What is a Parallel Narrative?
Told in the oral tradition, Parallel Narratives are fantastical tales created from short oral histories. Borrowing from surrealism, folklore, and mythology, the tales adhere to neither the rules of literature nor the rules of known reality. They are dream-like narratives that exist in a world in-between.
In film and literature, a parallel narrative or parallel plot is an existing term that concerns a story structure in which the writer includes two or more separate narratives linked by a common character, event, or theme. This may be true of our version as well, but here, Parallel Narratives becomes a conceptual creative process intended for free association and exploration as opposed to a specific story structure.
Parallel Narratives is an invented term describing a process that generates new narratives through symbolic parallels and associations; infinite parallels can emerge from this creative process. Because this is a metaphorical language, or a dream language, there isn’t always a direct translation. Through this method or this creative way of framing our experiences, the value lies within the practice of playing with the parallels, and translating experience to generate possibility.
And why the term narrative? Stories are valid regardless of whether it is true or false. It implies that the teller has crafted a work of art that has a beginning, middle, and an end, and it is accepted that the story has been shaped by the storyteller’s hand. Narrative is different in that the account narrated is related in a manner that explains an experience or series of events in a relatively unprocessed way. Narrative is shared as if it were “true”. This lens is a foundational principle of our practice.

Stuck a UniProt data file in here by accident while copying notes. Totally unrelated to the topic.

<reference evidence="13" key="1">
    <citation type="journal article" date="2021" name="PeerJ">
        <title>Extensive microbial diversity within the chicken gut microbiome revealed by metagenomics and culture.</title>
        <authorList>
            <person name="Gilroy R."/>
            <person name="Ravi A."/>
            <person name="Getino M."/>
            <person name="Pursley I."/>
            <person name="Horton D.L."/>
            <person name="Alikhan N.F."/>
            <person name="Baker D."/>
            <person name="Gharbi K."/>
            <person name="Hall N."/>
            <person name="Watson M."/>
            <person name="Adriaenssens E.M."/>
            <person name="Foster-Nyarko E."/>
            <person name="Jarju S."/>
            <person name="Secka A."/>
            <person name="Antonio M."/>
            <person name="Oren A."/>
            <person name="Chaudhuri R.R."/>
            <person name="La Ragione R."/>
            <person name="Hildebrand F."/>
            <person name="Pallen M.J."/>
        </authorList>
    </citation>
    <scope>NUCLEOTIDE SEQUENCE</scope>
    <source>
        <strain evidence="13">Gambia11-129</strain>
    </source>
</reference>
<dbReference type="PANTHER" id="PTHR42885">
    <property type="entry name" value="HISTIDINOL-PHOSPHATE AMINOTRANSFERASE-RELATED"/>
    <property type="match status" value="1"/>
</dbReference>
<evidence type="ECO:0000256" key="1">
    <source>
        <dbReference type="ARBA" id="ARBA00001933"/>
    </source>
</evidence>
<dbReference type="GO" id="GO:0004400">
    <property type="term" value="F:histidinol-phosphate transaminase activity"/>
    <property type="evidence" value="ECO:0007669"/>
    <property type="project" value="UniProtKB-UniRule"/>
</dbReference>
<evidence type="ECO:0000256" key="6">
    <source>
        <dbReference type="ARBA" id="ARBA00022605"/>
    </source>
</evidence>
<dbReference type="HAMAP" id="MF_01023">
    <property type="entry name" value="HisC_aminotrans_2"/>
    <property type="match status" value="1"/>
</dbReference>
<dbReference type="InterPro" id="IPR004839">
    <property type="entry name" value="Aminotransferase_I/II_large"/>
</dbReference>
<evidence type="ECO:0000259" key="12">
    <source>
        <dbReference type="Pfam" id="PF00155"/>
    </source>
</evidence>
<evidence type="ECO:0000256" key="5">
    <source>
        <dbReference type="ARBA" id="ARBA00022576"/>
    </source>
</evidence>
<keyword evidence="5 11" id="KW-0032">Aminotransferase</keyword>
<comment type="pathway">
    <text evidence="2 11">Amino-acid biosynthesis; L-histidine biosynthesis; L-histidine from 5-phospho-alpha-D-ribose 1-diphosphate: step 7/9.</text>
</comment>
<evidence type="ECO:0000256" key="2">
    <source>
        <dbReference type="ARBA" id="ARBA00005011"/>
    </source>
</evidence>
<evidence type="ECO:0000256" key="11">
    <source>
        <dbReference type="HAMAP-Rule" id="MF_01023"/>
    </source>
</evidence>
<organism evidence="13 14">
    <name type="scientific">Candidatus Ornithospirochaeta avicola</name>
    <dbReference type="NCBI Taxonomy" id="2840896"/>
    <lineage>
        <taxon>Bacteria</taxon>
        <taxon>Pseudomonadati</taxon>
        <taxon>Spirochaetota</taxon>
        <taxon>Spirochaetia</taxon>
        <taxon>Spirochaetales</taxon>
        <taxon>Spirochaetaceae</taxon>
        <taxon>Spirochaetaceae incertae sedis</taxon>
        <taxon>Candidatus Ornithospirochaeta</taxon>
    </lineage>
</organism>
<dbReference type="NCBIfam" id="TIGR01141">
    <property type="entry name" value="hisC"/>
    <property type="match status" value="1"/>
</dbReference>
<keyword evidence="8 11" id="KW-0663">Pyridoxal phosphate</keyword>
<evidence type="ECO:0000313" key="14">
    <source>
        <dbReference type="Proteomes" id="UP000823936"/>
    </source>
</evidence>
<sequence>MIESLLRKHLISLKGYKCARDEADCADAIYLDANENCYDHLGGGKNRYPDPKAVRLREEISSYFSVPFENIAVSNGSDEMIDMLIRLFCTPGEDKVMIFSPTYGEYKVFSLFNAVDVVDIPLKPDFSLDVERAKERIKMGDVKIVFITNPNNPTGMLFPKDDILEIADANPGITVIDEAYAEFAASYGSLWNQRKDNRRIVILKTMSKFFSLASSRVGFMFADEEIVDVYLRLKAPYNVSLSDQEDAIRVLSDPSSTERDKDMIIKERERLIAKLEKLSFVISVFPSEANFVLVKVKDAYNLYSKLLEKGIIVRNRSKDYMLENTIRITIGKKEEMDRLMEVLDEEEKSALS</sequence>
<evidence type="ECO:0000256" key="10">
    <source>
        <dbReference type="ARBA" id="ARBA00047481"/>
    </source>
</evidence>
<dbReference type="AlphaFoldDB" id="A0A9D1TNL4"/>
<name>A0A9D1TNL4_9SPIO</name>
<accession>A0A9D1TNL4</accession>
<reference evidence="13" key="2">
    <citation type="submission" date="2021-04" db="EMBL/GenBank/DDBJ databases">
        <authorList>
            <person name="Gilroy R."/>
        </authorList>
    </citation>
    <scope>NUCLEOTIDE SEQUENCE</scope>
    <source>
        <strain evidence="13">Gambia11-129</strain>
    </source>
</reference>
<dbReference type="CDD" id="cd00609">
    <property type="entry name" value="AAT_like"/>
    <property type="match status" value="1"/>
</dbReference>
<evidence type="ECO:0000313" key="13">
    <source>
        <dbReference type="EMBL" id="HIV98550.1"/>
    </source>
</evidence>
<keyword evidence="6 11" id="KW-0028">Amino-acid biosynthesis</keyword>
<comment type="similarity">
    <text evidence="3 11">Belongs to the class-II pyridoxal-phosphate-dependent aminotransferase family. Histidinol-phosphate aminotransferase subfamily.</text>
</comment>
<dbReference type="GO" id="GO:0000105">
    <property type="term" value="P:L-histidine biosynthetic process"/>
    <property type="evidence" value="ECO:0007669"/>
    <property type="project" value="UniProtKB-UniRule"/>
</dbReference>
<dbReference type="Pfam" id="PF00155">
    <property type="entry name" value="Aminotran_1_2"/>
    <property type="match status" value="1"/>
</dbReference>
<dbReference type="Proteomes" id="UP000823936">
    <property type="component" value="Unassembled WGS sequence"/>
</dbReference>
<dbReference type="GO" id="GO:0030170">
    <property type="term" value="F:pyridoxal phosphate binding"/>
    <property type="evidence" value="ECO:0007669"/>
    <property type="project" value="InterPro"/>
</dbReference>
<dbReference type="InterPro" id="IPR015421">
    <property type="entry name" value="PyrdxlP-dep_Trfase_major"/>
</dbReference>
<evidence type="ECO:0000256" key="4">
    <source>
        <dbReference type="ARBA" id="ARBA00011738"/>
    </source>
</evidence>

Parallel Narratives are told as if they are true. In that practice, there is an intentional rebellion to absolute truths. Through an expose of our collective imagination – exploring these symbolic parallels, pathways, and secret trapdoors into the unconscious – we can better narrate our truth. Parallel Narratives are like a truth we are living in a parallel universe or a sensed experience that has yet to concretely manifest in our day to day lives.
So, to bring us back home, Parallel Narratives as a practice, describes a process of using raw narrative material from our lived experiences to make associations with a broader cannon of cultural beliefs, folklore, and symbolism. It is a practice to locate ourselves within the shared collective imagination. And, Parallel Narratives as an artistic product, pertains to the final oral tale that is created through this process.
“If you are not a myth whose reality are you?
If you are not a reality whose myth are you?”
Originally from Detroit, Trish is fascinated by cultural expression born from extremes. A vagabond past took her through blue-collar factory towns and over the sea before settling in the green mountains. An interdisciplinary artist, she writes and directs for the stage, crafts children’s stories and folktales, and produces community-based projects. She put herself through school as a fortune teller, receiving a BA from Goddard College. Deepening her research in cultural studies, performance, and narrative, she pursued an advanced degree from Dartmouth College. At Dartmouth, Trish was involved with Telling My Story, a project using storytelling and performance in rehab and correctional facilities. Inspired by this work, her thesis, “The Education of Imagination” combines research in folklore, storytelling, and performance. She went on to train with Ping Chong + Company and The World Storytelling Institute to develop Parallel Narratives. Trish is the founder of In Tandem Arts, an organization dedicated to generating new narratives through the performing arts. She is also an educator with The Vermont Folklife Center, where she teaches ethnographic documentary arts, interviewing, and oral history with youth and community.
A Deep Listen
Hosted by Eric Garza, a participant in Parallel Narratives, this podcast is an in depth discussion with the creators of the project. Topics covered are the role of folklore in contemporary society, how stories shape our lives, and whether imagination can be a tool for real world change.